Oh yeah, forgot, this is indeed for grinding coffee, Jonathan is right, although it might sound like a joke.

Regards,
dsc.

Swarfing
08-01-2013, 02:55 PM
There are quite a few Independent controllers on the net which will connect with a standard stepper. Completely standalone

Jonathan
08-01-2013, 06:04 PM
Steppers seem like an interesting idea that I keep coming back to, one can find some with rather high holding torques, which should mean rather high torques at low speeds as well (I'm guessing a loss of around 10-20% of torque at 200-300RPM).

If operating below the 'corner speed', which at 200-300rpm almost certainly is the case, you'll get about 2/3rds the rated holding torque as rough guide. However with a 3:1 ratio it's going to be less - try the motor calculation spreadsheet irving posted a long time ago and you'll see what I mean.

It looks like you're after 9Nm at 300rpm? Power=torque*angular velocity, so P=9*300/60*2pi=283W
So if you definitely need 9Nm at 300rpm, your motors needs to output about 300W which is not really realistic for a stepper motor. That's realistic for a drill motor with planetry gearbox, but as 2e0poz has hinted, the brushed motors in those, although cheap, are not likely to last long. However if the duty cycle is low that may still translate to several years use.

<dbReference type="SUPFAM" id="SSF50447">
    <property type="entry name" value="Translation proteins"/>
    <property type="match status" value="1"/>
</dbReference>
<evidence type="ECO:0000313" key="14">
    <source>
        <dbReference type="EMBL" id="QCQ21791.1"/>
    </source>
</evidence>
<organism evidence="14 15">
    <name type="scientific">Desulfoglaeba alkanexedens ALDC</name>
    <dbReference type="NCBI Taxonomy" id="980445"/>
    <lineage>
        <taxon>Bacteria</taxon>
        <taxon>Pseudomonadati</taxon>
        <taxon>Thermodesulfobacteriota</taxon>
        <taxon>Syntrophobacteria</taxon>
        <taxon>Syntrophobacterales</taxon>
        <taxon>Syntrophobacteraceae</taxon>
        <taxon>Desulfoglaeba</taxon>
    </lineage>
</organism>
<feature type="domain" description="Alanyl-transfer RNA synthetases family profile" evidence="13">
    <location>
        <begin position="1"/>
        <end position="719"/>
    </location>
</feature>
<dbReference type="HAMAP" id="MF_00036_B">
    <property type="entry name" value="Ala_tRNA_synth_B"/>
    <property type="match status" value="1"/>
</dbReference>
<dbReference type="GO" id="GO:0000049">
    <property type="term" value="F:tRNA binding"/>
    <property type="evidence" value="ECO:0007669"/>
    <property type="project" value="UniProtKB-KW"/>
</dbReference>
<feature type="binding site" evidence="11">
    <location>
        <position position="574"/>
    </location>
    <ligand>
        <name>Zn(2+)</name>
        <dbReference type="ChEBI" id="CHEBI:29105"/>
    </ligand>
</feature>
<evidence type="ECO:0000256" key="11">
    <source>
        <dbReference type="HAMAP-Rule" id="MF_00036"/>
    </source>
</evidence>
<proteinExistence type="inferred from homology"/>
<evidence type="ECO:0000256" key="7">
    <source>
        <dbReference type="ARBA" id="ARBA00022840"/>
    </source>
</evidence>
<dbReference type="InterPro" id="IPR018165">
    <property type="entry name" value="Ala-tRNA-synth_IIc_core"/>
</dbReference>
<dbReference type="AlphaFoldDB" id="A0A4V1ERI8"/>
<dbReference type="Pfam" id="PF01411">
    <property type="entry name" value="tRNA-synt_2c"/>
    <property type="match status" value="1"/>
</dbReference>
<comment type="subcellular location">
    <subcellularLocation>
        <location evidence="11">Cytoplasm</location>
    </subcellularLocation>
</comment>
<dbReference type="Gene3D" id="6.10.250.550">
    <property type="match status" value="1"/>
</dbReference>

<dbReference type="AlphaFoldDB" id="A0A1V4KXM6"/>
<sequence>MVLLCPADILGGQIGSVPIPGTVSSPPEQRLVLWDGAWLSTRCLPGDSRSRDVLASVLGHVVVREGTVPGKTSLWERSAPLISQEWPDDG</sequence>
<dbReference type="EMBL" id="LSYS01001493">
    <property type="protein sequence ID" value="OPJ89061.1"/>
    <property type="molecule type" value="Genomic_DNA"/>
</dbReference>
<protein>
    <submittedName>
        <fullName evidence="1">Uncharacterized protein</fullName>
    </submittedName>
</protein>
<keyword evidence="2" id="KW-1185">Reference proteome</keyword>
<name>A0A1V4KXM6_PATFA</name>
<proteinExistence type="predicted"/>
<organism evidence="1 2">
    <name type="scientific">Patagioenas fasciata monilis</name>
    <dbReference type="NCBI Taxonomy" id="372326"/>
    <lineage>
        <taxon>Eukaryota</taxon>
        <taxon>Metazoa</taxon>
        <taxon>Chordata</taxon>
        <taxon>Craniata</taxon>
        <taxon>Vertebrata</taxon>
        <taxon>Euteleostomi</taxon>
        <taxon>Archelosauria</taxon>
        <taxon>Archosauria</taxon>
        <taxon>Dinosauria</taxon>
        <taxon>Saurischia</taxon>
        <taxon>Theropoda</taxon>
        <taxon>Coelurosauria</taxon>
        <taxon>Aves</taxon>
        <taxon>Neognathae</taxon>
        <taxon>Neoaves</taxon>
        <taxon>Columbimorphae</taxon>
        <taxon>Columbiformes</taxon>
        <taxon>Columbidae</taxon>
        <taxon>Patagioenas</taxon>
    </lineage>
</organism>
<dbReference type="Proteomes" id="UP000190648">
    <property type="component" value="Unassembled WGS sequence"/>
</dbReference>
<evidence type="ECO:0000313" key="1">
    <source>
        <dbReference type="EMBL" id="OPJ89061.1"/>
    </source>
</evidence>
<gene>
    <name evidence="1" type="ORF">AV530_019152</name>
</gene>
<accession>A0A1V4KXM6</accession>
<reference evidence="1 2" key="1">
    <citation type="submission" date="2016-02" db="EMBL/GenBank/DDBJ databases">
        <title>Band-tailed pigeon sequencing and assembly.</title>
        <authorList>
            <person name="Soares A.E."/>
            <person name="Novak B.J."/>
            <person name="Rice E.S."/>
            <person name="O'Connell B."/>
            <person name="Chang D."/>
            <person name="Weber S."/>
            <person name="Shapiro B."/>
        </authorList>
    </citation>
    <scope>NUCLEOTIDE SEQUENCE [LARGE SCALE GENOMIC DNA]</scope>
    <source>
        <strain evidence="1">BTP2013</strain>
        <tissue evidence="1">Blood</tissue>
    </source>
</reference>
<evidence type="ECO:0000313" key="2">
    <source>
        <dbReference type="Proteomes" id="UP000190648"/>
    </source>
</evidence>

dsc
08-01-2013, 06:43 PM
Hmmm all good stuff Jonathan, thanks for the info. Shame about the steppers not being up to the task, as it's dead easy to change their speeds and generally driver them via off-the-shelf drivers / components. Does it matter that the 9Nm torque requirement is only momentary ie. it's static torque needed to get the grinder moving sometimes. Once past that point the thing can be driven with anything as low as 1Nm (although it's prone to stalling from time to time). There's an existing grinder which uses a DC motor which only has 0.3Nm and is driven via a 30mm dia pulley : 90mm dia pulley (so effectively 1:3), which I thought would triple the torques and divide the speed by 3. That stalls from time to time but manages to do the job even with those low specs.

Duty cycles are low, say on for 20-30s a couple of times a day maybe. Although that would change of course in a busy environment.

Regards,
dsc.

Jonathan
08-01-2013, 06:54 PM
Does it matter that the 9Nm torque requirement is only momentary ie. it's static torque needed to get the grinder moving sometimes. Once past that point the thing can be driven with anything as low as 1Nm